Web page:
When you’re planning for retirement, you don’t want to leave additional money or opportunities on the table. But who has time to stay on top of annual contribution limit changes, IRS rules, and legislation that could impact your retirement savings? Live Oak Wealth Management does.
As your trusted financial advisors, we stay informed on all the latest market developments, rule changes, and more to keep your money optimized for growth. If you don’t want to miss out on opportunities to improve your retirement plan, call our office at 770-552-5968 or email [email protected]. Or, if you prefer, you can simply click here to schedule an appointment online. We’d be happy to help you build a retirement you can look forward to.
Matthew Gaude is an *investment advisor representative and the co-founder of Live Oak Wealth Management, a financial services firm in Roswell, Georgia. He serves the planning and investment needs of corporate employees, those approaching or in retirement, and 401(k) plan sponsors. Working first as a commodity broker and then as a Business Development Manager for a national broker-dealer in previous jobs, he has the insight and experience to help clients understand the complexities of the market and implement strategies to minimize risk. To learn more about Matthew, connect with him on LinkedIn or visit www.liveoakwm.com.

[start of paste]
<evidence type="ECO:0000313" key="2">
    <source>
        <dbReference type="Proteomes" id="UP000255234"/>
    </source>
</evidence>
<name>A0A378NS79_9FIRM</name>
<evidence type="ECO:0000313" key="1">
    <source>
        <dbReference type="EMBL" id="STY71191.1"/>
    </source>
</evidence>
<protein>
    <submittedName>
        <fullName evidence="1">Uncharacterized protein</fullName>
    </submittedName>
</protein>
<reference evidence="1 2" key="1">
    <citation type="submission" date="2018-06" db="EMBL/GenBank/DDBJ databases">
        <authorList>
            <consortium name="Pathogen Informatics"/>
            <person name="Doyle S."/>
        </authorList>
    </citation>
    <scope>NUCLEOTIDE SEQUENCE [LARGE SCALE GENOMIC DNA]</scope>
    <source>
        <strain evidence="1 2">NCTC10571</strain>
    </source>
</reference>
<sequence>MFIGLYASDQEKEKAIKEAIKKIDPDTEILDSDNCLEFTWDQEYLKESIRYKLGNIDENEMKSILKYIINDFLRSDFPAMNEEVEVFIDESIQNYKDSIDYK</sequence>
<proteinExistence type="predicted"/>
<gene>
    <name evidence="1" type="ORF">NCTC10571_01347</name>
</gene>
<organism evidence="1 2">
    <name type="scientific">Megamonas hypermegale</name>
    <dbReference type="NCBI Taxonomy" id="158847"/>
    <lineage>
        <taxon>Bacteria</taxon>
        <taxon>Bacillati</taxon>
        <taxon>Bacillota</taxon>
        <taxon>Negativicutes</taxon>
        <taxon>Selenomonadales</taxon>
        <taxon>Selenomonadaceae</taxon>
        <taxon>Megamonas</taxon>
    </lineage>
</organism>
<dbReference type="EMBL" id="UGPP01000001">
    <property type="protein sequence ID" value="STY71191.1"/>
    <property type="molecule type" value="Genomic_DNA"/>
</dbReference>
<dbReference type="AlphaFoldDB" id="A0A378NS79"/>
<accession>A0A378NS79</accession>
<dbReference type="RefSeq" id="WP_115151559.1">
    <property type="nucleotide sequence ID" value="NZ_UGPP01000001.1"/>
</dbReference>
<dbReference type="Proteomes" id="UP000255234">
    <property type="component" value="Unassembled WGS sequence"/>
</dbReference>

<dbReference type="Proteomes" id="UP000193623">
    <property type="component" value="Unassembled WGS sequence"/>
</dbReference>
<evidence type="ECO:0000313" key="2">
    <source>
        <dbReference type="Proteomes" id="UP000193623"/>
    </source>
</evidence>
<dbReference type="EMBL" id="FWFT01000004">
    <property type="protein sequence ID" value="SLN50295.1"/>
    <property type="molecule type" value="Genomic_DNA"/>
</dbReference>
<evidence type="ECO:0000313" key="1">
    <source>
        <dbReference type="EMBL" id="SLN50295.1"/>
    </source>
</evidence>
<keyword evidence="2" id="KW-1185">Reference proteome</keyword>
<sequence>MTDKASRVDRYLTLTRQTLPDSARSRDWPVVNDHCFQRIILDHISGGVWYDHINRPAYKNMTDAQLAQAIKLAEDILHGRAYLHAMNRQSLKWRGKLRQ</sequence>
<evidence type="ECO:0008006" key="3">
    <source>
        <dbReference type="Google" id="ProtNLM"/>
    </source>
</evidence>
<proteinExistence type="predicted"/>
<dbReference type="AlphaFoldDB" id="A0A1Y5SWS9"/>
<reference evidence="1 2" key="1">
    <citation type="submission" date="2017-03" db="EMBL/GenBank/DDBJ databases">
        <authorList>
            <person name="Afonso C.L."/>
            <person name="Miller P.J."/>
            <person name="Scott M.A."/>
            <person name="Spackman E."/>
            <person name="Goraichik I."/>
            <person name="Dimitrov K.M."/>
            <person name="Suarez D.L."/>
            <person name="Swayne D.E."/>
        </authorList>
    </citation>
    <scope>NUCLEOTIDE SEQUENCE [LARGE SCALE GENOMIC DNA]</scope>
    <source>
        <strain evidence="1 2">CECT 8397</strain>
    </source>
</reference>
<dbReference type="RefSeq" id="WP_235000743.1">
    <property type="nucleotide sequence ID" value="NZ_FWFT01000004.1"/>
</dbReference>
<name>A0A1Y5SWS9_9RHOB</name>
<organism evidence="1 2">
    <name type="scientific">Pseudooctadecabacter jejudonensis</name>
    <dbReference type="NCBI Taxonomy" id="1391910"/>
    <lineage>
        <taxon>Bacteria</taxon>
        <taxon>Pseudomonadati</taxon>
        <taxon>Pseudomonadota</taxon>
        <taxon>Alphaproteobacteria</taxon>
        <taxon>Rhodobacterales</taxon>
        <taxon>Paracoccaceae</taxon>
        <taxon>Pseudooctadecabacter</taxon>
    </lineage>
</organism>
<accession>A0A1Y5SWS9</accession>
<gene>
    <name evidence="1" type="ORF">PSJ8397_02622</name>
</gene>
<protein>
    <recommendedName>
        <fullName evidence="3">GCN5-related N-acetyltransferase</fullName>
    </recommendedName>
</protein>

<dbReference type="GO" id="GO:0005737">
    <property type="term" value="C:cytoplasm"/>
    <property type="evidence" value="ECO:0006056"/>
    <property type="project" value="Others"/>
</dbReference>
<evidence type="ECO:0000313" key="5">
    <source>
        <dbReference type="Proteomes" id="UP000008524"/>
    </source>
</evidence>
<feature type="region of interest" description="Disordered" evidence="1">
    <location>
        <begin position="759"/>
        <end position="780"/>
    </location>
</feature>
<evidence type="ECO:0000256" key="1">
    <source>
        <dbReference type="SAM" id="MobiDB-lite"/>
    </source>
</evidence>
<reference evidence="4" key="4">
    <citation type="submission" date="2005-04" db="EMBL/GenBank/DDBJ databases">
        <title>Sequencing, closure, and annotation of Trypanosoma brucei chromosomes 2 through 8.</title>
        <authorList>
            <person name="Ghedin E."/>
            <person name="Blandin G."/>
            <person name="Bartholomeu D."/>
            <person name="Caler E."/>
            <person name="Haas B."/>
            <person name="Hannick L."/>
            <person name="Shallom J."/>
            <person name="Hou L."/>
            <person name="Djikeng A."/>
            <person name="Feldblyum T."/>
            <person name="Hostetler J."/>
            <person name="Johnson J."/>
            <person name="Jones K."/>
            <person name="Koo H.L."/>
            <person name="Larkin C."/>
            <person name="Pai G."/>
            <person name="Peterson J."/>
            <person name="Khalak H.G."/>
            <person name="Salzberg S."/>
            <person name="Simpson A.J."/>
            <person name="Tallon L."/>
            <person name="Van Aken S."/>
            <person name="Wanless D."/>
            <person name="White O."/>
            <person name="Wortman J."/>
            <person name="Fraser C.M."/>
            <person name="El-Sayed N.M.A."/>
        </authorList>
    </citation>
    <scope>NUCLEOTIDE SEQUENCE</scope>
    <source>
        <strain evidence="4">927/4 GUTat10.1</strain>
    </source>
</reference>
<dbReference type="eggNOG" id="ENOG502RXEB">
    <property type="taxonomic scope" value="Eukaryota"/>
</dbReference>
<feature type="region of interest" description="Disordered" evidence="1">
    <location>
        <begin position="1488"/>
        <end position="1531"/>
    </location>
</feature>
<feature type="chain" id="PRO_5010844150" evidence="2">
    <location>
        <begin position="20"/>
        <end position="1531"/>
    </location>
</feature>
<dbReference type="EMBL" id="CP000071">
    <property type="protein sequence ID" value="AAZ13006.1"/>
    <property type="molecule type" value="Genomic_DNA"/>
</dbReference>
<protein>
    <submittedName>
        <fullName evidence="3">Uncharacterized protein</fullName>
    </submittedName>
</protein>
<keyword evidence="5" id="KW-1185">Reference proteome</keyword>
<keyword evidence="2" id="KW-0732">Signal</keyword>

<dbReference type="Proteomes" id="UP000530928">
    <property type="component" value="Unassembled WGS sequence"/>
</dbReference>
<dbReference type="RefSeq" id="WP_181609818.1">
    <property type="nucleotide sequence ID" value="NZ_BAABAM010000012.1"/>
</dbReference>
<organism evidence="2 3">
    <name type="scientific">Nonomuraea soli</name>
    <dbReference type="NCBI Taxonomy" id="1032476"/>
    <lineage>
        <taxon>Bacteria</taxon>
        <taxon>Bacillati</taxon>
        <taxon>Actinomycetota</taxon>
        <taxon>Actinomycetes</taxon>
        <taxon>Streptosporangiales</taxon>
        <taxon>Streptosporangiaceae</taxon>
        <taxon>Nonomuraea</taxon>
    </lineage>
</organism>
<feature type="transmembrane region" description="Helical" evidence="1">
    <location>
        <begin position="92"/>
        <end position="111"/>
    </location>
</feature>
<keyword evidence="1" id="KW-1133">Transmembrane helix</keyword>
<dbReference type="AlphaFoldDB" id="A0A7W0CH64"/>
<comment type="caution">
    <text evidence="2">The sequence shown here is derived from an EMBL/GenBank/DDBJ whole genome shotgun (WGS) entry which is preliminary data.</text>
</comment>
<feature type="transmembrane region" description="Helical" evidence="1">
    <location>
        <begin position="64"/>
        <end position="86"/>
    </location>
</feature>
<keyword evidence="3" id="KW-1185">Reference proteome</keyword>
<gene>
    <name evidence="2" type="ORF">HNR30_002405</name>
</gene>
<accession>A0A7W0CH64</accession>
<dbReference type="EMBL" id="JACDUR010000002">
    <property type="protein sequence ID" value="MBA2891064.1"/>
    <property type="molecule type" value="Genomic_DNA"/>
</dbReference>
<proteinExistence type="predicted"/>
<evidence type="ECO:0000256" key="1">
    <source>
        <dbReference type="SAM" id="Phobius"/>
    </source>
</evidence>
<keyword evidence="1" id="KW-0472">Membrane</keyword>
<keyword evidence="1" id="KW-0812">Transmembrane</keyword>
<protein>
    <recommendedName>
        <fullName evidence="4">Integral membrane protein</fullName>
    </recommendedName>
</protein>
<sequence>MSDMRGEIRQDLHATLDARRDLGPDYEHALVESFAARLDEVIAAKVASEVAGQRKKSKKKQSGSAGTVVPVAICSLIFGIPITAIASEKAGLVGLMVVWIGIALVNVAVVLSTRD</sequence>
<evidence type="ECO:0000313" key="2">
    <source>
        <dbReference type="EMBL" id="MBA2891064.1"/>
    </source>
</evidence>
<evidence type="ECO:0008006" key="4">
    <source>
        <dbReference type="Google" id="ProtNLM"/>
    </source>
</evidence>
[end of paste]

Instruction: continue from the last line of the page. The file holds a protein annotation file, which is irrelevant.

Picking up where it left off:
Shawn McGuire is a financial advisor and the co-founder of Live Oak Wealth Management, a financial services firm in Roswell, Georgia. He serves the planning and investment needs of corporate employees, those approaching or in retirement, and 401(k) plan sponsors. He has worked in financial services since 2002 in positions ranging from financial advisor to stock broker and portfolio manager. As a CERTIFIED FINANCIAL PLANNER™ professional, he is trained to help clients with virtually all their financial needs. To learn more about Shawn, connect with him on LinkedIn or visit www.liveoakwm.com.
Securities offered through American Portfolios Financial Services, Inc., member FINRA/SIPC. Investment advisory services offered through *American Portfolio Advisors, Inc., a SEC Registered Investment Advisor. Live Oak Wealth Management, LLC is independently owned and not affiliated with APFS or APA.